One of the wonderful things I have learnt since leaving federal politics is that there is a seemingly endless supply of young, smart, talented Australian women who are passionate about creating a better and fairer world. But what saddens me is the number of these women who remain wary of doing so through a career in politics.
Of course, I understand the reluctance of so many to take this step. My own experience in public life, while extraordinarily fulfilling, was at times very challenging. There were the amazing opportunities I had to lead and build our country – with the National Disability Insurance Scheme, school reforms, strengthening our economy and our nation’s reputation in the world, as well as instigating the Royal Commission into Institutional Responses to Child Sexual Abuse. All these are among my proudest achievements. But there were also darker moments – the times where I wished I could just get on with the job of governing without my gender being a constant, negative part of the public debate.
As I have frequently joked, smashing through a glass ceiling inevitably means you get showered with shards of sharp, broken glass! But jokes aside, my strong, clear advice is: politics is worth it. Getting to change your nation for the better is an incredible privilege and I would urge every woman and girl who cares about making a difference to go for it.
That is always the advice I give to the young women I meet, and I hope they heed it because our world needs more female leaders. Globally, women make up just 23 per cent of national parliamentarians. In Australia, the statistics aren’t much better, with only 32 per cent of seats in our Federal Parliament held by women. And this inequality is not set to change any time soon. The pace of change is glacial – according to a report by the World Bank, women’s representation in parliaments globally recorded a growth of only 0.17 per cent in 2016.
There are plenty of reasons why our world would benefit from having more women in public life, but what resonates with me most is this: if you believe, as I do, that merit is distributed evenly between the sexes, and you look around a parliament and do not see equal numbers of men and women, then women of merit are missing out. How many opportunities are we denying our nation by our failure to tap into this pool of talent?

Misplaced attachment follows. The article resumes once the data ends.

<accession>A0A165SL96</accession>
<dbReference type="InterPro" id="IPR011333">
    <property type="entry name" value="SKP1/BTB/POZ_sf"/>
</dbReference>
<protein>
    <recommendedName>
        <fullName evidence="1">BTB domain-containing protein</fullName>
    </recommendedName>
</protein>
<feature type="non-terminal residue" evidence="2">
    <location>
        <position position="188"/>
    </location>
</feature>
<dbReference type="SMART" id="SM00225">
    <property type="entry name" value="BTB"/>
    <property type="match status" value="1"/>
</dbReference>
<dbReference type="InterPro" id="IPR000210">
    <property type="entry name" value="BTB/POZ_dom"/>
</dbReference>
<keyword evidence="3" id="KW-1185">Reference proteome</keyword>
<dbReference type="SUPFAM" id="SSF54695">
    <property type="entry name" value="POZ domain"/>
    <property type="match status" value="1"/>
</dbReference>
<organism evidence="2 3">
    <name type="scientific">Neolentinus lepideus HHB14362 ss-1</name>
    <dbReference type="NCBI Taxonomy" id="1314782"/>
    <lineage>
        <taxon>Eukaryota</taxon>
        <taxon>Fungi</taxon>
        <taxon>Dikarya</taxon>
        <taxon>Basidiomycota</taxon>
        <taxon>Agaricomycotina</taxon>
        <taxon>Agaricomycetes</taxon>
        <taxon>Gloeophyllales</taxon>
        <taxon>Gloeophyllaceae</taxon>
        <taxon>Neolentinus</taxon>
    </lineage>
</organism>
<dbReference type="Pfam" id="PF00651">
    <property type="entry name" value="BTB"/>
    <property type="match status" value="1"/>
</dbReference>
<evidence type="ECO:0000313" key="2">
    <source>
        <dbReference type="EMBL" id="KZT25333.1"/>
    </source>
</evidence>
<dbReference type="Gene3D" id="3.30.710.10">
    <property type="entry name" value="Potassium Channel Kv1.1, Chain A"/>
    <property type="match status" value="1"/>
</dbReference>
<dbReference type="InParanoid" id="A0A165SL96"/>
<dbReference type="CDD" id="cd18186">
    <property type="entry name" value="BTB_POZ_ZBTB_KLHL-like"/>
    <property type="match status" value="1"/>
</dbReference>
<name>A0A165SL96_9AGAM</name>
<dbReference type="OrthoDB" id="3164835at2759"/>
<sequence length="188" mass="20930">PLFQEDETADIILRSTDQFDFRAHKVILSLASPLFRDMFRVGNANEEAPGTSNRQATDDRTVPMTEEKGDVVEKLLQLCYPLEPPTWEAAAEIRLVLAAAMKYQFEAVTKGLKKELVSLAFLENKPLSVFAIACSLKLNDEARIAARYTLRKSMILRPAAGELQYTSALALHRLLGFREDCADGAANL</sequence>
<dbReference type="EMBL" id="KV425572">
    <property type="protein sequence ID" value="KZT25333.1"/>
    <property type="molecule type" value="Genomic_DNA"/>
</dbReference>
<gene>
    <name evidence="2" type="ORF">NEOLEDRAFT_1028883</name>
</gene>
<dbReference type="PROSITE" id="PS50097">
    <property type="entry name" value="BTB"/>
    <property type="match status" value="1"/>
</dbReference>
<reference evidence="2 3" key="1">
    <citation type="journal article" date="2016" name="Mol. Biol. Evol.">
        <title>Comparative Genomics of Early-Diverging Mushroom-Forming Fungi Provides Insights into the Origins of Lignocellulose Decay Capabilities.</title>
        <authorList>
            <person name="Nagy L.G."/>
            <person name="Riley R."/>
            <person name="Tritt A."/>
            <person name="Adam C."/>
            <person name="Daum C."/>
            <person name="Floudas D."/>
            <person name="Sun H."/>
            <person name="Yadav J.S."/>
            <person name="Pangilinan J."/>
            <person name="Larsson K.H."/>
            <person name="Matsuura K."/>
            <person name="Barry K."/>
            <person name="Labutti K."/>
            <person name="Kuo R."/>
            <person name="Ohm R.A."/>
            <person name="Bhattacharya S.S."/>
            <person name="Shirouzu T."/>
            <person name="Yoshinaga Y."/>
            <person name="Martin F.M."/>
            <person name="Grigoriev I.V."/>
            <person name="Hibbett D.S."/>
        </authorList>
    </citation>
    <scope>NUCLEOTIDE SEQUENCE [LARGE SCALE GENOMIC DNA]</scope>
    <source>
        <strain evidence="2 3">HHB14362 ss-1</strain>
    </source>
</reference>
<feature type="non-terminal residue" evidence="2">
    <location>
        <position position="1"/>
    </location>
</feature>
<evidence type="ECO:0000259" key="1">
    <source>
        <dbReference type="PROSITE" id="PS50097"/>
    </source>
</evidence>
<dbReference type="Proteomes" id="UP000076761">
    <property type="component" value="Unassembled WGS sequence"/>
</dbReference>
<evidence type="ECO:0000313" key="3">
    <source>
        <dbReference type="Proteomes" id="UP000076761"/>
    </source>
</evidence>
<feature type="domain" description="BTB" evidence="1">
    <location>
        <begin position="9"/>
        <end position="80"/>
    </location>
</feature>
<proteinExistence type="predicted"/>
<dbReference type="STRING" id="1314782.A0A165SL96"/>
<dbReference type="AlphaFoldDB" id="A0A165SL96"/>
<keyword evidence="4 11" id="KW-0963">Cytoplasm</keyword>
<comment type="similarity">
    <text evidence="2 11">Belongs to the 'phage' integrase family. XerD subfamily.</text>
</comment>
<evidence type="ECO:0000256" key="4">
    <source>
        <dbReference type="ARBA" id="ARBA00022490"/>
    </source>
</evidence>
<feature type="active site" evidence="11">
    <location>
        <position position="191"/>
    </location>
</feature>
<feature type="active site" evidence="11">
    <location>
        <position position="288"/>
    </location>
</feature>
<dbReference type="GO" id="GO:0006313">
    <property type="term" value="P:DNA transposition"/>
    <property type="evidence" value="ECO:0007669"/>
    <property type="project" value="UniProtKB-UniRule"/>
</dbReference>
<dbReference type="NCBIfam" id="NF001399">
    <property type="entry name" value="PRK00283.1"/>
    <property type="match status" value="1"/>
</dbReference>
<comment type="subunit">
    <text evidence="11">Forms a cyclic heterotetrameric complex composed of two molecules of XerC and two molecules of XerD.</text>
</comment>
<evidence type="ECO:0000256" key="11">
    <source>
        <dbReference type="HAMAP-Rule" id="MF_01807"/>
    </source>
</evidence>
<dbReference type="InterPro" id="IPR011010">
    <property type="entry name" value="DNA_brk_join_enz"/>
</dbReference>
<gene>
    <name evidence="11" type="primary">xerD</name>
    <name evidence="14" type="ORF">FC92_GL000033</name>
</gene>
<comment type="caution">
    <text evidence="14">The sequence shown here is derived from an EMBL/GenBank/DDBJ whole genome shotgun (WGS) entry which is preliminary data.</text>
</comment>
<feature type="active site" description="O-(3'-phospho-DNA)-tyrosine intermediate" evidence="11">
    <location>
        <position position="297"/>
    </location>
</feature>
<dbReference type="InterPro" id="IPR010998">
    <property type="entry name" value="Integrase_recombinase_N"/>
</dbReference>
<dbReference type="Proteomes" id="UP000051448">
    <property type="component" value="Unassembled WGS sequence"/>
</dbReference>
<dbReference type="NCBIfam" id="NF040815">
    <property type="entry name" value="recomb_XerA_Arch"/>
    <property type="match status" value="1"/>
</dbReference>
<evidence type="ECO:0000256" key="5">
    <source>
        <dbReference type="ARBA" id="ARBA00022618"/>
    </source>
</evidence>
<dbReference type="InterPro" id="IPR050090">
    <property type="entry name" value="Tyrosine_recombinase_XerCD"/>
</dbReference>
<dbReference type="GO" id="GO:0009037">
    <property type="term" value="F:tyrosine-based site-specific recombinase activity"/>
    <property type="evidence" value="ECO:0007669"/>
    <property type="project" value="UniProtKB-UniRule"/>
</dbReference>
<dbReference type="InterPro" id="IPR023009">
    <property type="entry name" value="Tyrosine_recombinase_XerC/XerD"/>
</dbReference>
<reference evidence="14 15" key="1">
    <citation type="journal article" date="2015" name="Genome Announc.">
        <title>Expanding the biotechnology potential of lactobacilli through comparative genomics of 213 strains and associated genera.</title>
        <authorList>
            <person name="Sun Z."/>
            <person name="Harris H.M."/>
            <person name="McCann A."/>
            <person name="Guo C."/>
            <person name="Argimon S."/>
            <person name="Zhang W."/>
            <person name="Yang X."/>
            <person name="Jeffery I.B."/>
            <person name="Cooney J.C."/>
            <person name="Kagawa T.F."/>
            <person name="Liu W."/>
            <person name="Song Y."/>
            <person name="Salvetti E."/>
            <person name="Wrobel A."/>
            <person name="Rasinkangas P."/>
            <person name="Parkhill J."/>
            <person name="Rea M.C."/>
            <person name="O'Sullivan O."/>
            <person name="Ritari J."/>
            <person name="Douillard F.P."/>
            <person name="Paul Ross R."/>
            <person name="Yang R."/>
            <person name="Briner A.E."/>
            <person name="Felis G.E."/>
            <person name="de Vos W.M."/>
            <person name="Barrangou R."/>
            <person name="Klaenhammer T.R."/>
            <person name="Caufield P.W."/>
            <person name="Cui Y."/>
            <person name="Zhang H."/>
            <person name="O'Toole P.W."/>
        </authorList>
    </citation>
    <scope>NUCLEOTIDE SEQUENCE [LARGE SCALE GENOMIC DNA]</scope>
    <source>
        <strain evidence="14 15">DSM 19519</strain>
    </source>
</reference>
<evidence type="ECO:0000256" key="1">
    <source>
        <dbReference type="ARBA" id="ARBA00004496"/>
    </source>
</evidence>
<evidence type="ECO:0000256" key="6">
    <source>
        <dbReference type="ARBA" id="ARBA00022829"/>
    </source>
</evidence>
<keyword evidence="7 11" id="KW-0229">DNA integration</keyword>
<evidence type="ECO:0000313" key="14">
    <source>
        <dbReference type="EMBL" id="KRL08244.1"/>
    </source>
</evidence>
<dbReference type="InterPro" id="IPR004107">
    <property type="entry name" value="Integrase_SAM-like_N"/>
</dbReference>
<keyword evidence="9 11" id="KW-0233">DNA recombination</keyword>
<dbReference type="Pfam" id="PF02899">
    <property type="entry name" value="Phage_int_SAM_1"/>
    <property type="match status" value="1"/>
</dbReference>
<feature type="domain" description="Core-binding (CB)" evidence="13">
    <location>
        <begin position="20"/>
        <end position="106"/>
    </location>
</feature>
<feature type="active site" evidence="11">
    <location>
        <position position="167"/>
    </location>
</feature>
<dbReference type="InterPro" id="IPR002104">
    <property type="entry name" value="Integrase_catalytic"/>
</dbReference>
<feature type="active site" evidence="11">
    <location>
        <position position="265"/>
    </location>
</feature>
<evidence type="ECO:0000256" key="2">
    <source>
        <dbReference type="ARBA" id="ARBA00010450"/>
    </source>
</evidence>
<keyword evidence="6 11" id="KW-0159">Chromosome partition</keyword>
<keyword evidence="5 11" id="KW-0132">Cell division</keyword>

I know that the prospect of running for office can be daunting. I appreciate that for women, in particular, the tussle between career and family life can seem overwhelming. But, for me, and for the wonderful women I served alongside in parliament, it was absolutely worth it.
With a strong sense of purpose, a passion to change our country for the better and the right support around you, you can and will make a mark through public office. Please get involved and get elected. I am right there behind you.
Australia’s first female Foreign Minister and current Deputy Leader of the Liberal Party, the Hon. Julie Bishop MP, believes more women need to be heard
Entering public office is one of the highest callings: an opportunity to contribute to the betterment of your community and nation. While the public scrutiny can be intense, it is a rewarding and satisfying vocation in the service of other people.
During my time in politics, I have witnessed steady change in attitudes towards women in parliament and in leadership positions across Australia. My personal milestone was to be appointed as Australia’s first female Minister for Foreign A airs.
There is a growing recognition that gender balance is important in any organisation, to ensure all perspectives are taken into account during the decision-making process.
Under Prime Minister Malcolm Turnbull’s leadership, six women were appointed to Federal Cabinet in 2015 – the equal highest number of women since Federation. The current Cabinet includes five female ministers. These women are high-pro le role models to others wanting to pursue a career in male-dominated sectors or to have a rewarding career and a family at the same time.
As these remarkable women break down barriers in their respective fields, they pave the way for more to follow. While significant progress has been made, women remain under-represented at decision-making levels in most sectors, including within our State and Federal parliaments here and abroad.
Throughout my professional career, I have held a strong belief that women should empower other women, whether through formal or informal mentoring, or simply by supporting each other as colleagues in the workplace. As the Deputy Leader of the Liberal Party, I feel the responsibility to support and mentor women who are interested in entering public office.
Women must be represented appropriately at all levels throughout society, business and government, to ensure the interests and perspectives of 50 per cent of all communities are heard.